The eldest texts available to us start a journey of politics and coupes in the ranks and positions of the gods that tend to
reflect astronomical changes in the sky such as procession of the equinoxes, Political and military conquests, and social
needs of each period.
Because of these changes, we can start with Enki's over throw of Absu and follow a sequence of events that lead to the
final state of belief in the Age of Sargon the second, through to the fall of the A.N.E. Empires.
These complex changes of role alter the specifics of a god's authority, but they do not tend to reflect a change is the
god's specifics regarding their mystical domain.
For example Enki's name may change to 'Ea' but his particular function as the god of cleverness, compassion, magic, form
and wisdom remain unaltered. His magic number is still 40 and he still has the Absu as his home.
I have intended to stay away from the political rollovers that plague our clear understanding of the mystical significance
of the gods. Instead, in these articles I search for the relationship of that god to human kind, the heavens, and the underworld.
I have sought out the sign and symbols, myths and personas in order to give an insight to these powers as to who they were
once seen to be both in and out of the temple.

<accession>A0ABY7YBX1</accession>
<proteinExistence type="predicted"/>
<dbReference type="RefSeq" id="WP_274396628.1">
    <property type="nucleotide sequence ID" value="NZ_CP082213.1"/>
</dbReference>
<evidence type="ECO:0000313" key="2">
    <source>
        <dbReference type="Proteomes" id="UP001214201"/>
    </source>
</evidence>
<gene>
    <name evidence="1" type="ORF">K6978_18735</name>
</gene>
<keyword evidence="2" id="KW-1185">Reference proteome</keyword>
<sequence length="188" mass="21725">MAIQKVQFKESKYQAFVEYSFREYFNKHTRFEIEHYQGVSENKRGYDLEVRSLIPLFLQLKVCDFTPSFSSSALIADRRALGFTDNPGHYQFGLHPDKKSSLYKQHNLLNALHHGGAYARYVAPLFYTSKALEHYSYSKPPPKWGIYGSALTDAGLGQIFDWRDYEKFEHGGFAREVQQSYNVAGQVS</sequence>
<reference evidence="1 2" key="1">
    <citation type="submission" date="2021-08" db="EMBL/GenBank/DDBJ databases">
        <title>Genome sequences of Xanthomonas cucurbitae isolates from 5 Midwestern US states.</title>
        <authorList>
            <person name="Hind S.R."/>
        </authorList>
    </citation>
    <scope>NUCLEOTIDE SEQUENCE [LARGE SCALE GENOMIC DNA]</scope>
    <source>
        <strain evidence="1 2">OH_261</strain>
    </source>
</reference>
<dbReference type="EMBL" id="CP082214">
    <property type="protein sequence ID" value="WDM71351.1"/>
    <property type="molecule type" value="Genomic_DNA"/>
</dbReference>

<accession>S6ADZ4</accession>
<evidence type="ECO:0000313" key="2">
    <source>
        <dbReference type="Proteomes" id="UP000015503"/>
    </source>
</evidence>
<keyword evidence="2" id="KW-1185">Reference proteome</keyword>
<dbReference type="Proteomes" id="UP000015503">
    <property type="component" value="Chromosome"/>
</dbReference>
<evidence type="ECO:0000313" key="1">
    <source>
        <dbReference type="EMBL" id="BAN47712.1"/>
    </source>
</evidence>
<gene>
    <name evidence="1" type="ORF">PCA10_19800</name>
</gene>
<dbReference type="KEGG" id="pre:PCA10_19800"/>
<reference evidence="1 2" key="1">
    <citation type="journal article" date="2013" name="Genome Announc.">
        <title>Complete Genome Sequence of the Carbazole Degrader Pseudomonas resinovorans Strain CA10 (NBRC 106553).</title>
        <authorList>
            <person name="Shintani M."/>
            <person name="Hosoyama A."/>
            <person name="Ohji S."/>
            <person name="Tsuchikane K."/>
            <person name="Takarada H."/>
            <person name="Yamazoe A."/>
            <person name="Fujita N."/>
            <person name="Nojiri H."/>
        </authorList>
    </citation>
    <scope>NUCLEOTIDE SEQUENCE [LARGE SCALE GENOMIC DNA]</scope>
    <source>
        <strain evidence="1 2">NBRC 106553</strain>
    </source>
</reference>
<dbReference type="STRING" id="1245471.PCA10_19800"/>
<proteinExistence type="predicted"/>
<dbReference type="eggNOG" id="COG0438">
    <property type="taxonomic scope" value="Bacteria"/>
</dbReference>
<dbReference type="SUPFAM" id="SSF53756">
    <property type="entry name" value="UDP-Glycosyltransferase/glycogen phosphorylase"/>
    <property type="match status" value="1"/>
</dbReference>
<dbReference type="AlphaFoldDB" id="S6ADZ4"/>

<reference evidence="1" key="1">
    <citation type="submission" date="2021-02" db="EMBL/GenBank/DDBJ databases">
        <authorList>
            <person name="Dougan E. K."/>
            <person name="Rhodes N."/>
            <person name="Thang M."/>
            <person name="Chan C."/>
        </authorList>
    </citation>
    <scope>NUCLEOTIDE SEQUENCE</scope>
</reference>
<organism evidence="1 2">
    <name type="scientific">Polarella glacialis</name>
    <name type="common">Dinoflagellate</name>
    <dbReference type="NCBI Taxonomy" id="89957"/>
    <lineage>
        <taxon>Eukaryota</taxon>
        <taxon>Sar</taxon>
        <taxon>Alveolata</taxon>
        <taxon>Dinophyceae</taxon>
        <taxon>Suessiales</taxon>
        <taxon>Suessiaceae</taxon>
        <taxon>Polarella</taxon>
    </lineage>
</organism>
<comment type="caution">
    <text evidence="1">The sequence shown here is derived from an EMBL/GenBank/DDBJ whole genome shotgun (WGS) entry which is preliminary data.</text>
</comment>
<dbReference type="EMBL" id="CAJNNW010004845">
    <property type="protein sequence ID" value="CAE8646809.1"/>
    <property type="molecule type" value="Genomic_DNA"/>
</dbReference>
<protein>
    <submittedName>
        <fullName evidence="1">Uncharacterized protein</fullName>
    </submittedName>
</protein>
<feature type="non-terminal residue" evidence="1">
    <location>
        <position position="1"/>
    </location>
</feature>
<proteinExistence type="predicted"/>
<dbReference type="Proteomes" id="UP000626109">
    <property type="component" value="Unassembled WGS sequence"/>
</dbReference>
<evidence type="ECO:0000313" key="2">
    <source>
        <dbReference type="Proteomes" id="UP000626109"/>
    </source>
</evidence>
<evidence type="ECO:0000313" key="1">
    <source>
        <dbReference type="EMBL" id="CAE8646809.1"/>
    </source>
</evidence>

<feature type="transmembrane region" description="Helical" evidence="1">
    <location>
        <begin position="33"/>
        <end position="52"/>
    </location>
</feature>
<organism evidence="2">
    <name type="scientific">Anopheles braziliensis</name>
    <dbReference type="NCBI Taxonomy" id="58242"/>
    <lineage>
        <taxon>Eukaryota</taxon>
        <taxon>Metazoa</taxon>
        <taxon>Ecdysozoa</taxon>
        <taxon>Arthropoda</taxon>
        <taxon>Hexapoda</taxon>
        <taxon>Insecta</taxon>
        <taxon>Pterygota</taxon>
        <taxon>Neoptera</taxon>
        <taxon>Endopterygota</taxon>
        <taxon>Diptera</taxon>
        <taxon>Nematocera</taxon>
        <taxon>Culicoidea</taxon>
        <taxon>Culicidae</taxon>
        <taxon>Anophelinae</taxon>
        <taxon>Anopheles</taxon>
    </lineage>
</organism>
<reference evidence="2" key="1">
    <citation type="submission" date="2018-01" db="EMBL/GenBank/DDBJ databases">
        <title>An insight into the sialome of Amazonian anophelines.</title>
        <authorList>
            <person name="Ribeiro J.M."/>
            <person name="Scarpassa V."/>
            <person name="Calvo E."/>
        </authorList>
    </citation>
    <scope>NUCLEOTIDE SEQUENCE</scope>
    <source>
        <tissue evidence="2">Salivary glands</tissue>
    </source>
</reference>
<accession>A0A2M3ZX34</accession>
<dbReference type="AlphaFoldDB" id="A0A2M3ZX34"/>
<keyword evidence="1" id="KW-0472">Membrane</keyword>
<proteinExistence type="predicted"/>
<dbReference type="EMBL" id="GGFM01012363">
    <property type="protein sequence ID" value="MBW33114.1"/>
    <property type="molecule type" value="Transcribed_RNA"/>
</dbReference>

Some of the material listed here comes from a series of books that are coming to publication in the year 2005. All such
entries are quoted with full permission of the author.
High above us, beyond the sapphire boundary of the atmosphere, and further out than the vacuum and the curtain of Night time
stars, lay the heavens of the A.N.E.
In the furthest away of these heavens, the highest of the heavens, was the throne of An and upon the throne of An sat
Tradition says that Anu has Nammu or Kishar as his mother, and Anshar or Absu for his Father. We will touch briefly
on the significance of each of these partnerships.
Tiamat and Absu:
In Neo Babylonian, and in some very late Assyrian accounts of the creations, Absu and Tiamat united to start the universe,
they begat Lahmu and Lahamu (two primordial gods of silt and mud), these gods begat Anshar (the heavens) and Kishar (the earth).
Upon their union, Anu was created. The Anu conceived of by the Babylonians was a far away figure, a lord of kings that was
not the least concerned with the affairs of Man. The Anu conceived of by the late Assyrians, was preempted by Assur (who became
the distant one) and Anu resumed his role as the all mind, the awareness of the whole universe. Sargon the second appears
to have been a part time archeologist, he had tablets and objects dug up and gathered together. He also used the information
gathered in this way to reinstitute a number of the old ways of worship. His collection of old Akkadian texts seems to have